This part was good: Then there is the scenario sketched by philosopher Peter Singer. Evolution, he suggests, bequeathed people a small kernel of empathy, which by default they apply only within a narrow circle of friends and relations. Over the millennia, people's moral circles have expanded to encompass larger and larger polities: the clan, the tribe, the nation, both sexes, other races, and even animals. The circle may have been pushed outward by expanding networks of reciprocity, à la Wright, but it might also be inflated by the inexorable logic of the golden rule: The more one knows and thinks about other living things, the harder it is to privilege one's own interests over theirs.

But we've swung back to a cold war mentality with fear, and enemies out to get us, and endless wars, and us v. them again, so i still don't see progress that we're less violent.
posted by amberglow at 8:47 AM on April 15, 2007 [2 favorites]


also, as long as there are people outside our circles, some will see it as ok to invade and kill them (and that's not even mentioning the fight for resources like oil and water).
posted by amberglow at 8:58 AM on April 15, 2007


Funny: I linked to this same article in Askme 5mn before bigmusic.

Deathalicious, about the dynamics of empathy: two big factors are knowledge and proximity. McLuhan had predicted that electricity would do that to us. Protest against the Vietnam war came in part form seeing what was happening over there. Now that 1 billion people are connected to the Web, we are getting nearer everybody else every single day.

The day is not far when micro payments and direct linking will allow us to witness the difference that 1 buck can make for a starving kid 5000 miles (or one mile) away from us.
posted by bru at 8:58 AM on April 15, 2007


... we are getting nearer everybody else every single day.

The day is not far when micro payments and direct linking will allow us to witness the difference that 1 buck can make for a starving kid 5000 miles (or one mile) away from us.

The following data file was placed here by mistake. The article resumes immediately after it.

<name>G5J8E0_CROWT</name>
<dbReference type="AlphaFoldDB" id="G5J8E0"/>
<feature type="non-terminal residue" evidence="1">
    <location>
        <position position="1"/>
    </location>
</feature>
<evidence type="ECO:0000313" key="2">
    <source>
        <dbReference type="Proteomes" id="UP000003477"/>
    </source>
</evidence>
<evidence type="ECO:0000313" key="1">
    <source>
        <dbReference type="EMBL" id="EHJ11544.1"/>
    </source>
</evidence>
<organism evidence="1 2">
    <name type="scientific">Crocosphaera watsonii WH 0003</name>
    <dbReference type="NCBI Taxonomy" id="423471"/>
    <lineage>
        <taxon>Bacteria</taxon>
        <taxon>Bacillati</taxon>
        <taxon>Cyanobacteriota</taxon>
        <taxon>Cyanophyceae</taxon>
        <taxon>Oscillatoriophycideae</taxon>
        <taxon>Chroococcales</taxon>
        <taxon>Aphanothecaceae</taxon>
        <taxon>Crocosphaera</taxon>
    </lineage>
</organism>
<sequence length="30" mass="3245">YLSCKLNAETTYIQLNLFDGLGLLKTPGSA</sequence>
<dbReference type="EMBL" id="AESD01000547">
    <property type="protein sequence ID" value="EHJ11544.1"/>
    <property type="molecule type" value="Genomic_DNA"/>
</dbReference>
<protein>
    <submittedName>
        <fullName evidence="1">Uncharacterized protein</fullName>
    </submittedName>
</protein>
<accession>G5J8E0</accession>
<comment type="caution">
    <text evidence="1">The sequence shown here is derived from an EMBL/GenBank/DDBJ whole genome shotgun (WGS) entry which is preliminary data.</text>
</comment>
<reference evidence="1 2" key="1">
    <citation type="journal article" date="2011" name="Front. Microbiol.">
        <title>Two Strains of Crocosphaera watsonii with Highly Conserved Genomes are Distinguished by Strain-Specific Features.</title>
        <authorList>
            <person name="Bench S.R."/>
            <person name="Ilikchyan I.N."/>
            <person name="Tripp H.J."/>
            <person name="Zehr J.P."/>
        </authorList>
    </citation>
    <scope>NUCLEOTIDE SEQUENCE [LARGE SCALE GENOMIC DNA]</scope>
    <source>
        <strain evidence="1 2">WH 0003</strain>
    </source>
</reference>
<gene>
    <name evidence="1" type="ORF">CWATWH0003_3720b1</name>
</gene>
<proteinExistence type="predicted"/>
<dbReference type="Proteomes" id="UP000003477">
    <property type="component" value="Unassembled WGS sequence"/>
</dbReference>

But we're not the ones that make the decisions about violence or war or killing. It's usually either local conflict between groups (Kosovo, Sunni/Shia, Darfur, Rwanda, etc) , or western govts installing dictators or invading or both when their usefulness is outlived.
posted by amberglow at 9:05 AM on April 15, 2007


I think that's kinda an important point--killing and violence were all much more local in the past, and therefore limited in its scope.

Now it's worldwide, and can be decided from 5000 miles away.
posted by amberglow at 9:06 AM on April 15, 2007


And now we're far more aware of killing as it happens, but are still powerless to stop it for the most part. We know more of the world, but don't have any tools to stop terrible things, which renders moot (and frustrating) any empathy we might feel for strangers elsewhere.
posted by amberglow at 9:09 AM on April 15, 2007


There's a ton of indirect violence too, that's not mentioned--for instance, the decimation of Iraq's professional class has greatly reduced their life expectancy and health, so will lead to far more deaths than are ever reported.
posted by amberglow at 9:11 AM on April 15, 2007


“But we've swung back to a cold war mentality with fear, and enemies out to get us, and endless wars, and us v. them again, so i still don't see progress that we're less violent.”

By nature, we're no less tribal or violent than we've ever been. But as our circle of empathy has expanded beyond very localized clans, the opportunity for violence between circles of empathy decrease and the portion of population involved in violent conflict decrease. To sustain these conflicts for those who benefit from them, a complicated social apparatus becomes necessary to recruit and organize the fighting of “wars”.

The numbers of soldiers and civilians killed in WWI and WWII are huge, but as percentages of the total populations of the nations involved, they're still less than that of the tribal conflicts that have dominated human history which probably culled 50% or more of young males and a not insignificant portion of the non-warrior population. Look at what we know of the history of Native Americans in the period just prior to the coming of the Europeans, for example.

Furthermore, when the scale of conflict was mostly small-group tribal, both the distribution of involvement in the conflict was much more even and in a much higher ratio. Children witnessed deadly conflict, it was a regular part of life.

Probably the single biggest source of disagreement in this thread is that many of you simple don't realize that you are taking for granted the universalist notion of humanity which is utterly alien to almost all human beings who have ever lived. There is a real mistake in this article and its presentation when it presents the idea that people are less cruel than they used to be. It's not that those cat torturers were more cruel, it's that we have more inclusive empathy. You can't be cruel unless you have some empathy—“cruelty” just didn't apply for most of the audience watching the cat burning display mentioned in this article. You can find lots of examples today of the same sort of thing: most people don't think that it's “cruel” to gut a live fish after catching it, for example. Or even removing the foreskin of an infant without anasthesia. Animal experimentation.